The massive importance and calm appearance of SCS belies the simmering tension arising from overlapping territorial claims and counterclaims of areas and features of the sea by nations in the region.  The long history of strife in the region has left a legacy of disputes and tension in the sea that can potentially threaten peace in the region.  It unwittingly provides a stage for powerful nations to flex their muscles and display power projection.  Analysts have expressed worries that the sea will one day become a battleground among military powers intend to exert their supremacy and protect their interests.  On the basis of a recent announcement by a certain regional naval power to increase patrols in disputed areas in the sea to fortify its claims, there is some currency in those concerns.[5]

Such developments - coupled with unflinching positions taken by nations to protect their interests, the outright dismissal of the claims of others, and the distorted interpretation of international laws - gives rise to anxiety among less powerful claimant nations.[6]  If the tension is left to simmer, it could come to boiling point and pose a serious threat to stability in the sea and its surrounding areas.  It could also lead to intervention of outside powers which are always sniffing out for any opportunity to establish a presence and play a role in this region.


The SCS occupies an area approximately 648,000 square miles [7]and features some of the world’s most strategic energy shipping routes that serve much of the maritime trade between East Asia and South Asia, Persian Gulf, Africa, Europe and the Americas.  A glance at the map of the SCS region reveals why.  The region’s islands and peninsula are wedged between the Pacific Ocean to the east and the Indian Ocean to the west, while its north-south maritime path links Australia and New Zealand to the vibrant East Asian economic region.  Due to the littoral nature of most nations in the SCS vicinity, much intra-regional trade depends on the shipping lanes in SCS, as does much of the trade between nations in the region and the rest of the world.  Put it simply, maritime trade of the SCS region and many other economic regions with which it trades would not thrive without the safe passage provided by the shipping lanes of SCS.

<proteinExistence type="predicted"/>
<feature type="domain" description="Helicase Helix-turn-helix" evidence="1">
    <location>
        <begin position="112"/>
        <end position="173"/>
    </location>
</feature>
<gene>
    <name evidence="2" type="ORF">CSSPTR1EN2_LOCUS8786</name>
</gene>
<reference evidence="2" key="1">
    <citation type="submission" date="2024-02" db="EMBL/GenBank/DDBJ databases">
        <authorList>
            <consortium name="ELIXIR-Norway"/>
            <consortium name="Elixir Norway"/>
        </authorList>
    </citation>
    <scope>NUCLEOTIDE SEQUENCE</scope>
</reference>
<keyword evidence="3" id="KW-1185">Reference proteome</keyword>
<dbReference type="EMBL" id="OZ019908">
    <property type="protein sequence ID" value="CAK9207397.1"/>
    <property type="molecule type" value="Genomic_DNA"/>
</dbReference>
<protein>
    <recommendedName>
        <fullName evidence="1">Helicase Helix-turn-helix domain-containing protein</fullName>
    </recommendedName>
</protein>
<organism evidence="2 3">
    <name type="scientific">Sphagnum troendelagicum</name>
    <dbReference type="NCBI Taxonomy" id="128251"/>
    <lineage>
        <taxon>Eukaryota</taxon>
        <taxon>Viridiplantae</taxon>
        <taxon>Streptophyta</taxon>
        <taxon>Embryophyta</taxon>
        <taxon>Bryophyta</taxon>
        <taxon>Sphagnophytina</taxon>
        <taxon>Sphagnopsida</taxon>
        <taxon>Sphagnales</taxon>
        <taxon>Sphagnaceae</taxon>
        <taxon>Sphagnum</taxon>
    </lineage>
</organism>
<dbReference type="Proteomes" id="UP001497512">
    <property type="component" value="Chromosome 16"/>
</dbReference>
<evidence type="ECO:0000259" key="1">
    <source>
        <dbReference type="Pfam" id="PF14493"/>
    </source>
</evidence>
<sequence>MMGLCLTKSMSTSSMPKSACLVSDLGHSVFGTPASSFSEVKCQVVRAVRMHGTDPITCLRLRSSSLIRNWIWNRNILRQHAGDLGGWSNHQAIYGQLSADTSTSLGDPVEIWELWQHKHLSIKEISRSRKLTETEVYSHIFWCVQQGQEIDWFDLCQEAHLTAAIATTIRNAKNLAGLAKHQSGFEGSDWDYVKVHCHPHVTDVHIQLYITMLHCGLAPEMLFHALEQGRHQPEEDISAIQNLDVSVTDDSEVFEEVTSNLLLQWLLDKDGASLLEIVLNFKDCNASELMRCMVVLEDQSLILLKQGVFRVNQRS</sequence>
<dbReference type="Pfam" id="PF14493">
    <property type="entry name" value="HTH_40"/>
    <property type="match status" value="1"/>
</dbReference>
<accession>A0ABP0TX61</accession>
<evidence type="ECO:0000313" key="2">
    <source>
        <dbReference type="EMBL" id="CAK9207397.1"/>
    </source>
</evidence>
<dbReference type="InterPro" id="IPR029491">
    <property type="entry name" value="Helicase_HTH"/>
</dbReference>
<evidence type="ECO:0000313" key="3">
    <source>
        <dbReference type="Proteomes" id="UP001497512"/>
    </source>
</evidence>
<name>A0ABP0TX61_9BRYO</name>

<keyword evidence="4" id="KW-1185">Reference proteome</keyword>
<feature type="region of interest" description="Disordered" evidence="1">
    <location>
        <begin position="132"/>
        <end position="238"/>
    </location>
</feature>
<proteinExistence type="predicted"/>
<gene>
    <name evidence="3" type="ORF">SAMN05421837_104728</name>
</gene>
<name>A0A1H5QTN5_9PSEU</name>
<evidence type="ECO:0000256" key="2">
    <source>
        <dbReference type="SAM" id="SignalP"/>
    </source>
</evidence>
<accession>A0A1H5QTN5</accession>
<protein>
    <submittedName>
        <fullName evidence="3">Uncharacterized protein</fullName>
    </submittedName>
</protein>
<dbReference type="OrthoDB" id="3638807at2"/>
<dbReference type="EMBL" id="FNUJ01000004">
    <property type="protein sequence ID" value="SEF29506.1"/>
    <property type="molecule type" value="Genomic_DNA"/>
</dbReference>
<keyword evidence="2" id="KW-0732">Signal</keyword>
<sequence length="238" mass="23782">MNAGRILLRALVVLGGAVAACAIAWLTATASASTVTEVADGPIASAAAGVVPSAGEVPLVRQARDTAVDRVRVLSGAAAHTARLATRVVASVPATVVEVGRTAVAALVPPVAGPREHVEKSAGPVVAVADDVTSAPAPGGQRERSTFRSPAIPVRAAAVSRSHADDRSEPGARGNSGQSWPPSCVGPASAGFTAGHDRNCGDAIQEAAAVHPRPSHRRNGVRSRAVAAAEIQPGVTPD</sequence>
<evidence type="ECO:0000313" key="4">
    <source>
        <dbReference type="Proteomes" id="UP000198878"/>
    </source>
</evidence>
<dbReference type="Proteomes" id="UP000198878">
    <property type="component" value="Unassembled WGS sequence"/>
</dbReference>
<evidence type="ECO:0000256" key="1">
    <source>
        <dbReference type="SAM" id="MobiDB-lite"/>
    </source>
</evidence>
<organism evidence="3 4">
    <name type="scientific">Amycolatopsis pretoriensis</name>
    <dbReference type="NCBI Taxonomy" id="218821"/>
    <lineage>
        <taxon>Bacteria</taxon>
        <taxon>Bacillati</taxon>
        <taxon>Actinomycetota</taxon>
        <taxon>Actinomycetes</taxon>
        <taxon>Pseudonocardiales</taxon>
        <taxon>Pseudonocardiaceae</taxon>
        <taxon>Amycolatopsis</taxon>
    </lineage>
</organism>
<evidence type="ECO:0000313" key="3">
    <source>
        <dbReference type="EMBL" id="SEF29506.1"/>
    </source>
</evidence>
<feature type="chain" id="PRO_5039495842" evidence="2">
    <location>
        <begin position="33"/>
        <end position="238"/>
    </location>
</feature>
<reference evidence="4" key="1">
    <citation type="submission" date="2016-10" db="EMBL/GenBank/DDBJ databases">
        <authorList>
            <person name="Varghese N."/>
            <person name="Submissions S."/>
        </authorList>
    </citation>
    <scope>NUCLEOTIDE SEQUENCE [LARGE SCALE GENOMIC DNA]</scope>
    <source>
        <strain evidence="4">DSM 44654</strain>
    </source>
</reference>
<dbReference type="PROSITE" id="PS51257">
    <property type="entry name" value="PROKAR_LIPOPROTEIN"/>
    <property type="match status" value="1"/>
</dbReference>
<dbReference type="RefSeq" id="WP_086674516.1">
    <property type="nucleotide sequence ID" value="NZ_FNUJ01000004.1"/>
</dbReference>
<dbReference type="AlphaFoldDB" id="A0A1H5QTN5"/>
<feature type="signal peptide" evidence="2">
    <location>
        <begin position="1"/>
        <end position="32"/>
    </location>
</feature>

Merchant shipping (by tonnage) in SCS mainly features the transportation of raw materials to East Asian countries, but the share of containerized cargo is fast increasing.  The region contains some of the world’s leading trading nations, including China, Taiwan PRC, Japan and South Korea which export all kinds of manufactured goods to the rest of the world and also import a variety of raw materials to feed their huge population and booming economy.  The outsourcing phenomenon has generated intense manufacturing and assembly activities of a stunning range of products in the SCS region which offer lower costs of production compared to more economically advanced regions.  This, coupled with the rapid industrialization of countries in the SCS region, has catalyzed the growth in container trade in the region to dizzying levels. 

It is therefore not surprising that SCS figures prominently in the world maritime trade equation by way of the region’s contribution to the world’s merchant fleet (see Table 1).  The impressive growth of the economies of the region has boosted the merchant fleet capacity of regional nations in their pursuit of expanding their trade volumes and to increase their national merchant shipping tonnage to support their growing trade. 

Table 1: Merchant fleet capacity of selected South China Sea nations 2008


Source: UNCTAD (2008)

The SCS region’s commanding share of global merchant shipping underlines its importance as a major seaborne trade and shipping center.  Where the center of gravity in maritime trade and merchant shipping was once in the west, it has now shifted to the east, partly as a result of the rapid industrialization and stunning economic growth of countries in the SCS region.  Booming global trade prior to the current global recession, pro-business policies, rapid expansion of trade and maritime infrastructures, globalization and liberalization contributed to the explosive growth of seaborne trade in the SCS region and the littoral economies in the SCS region in the last decade.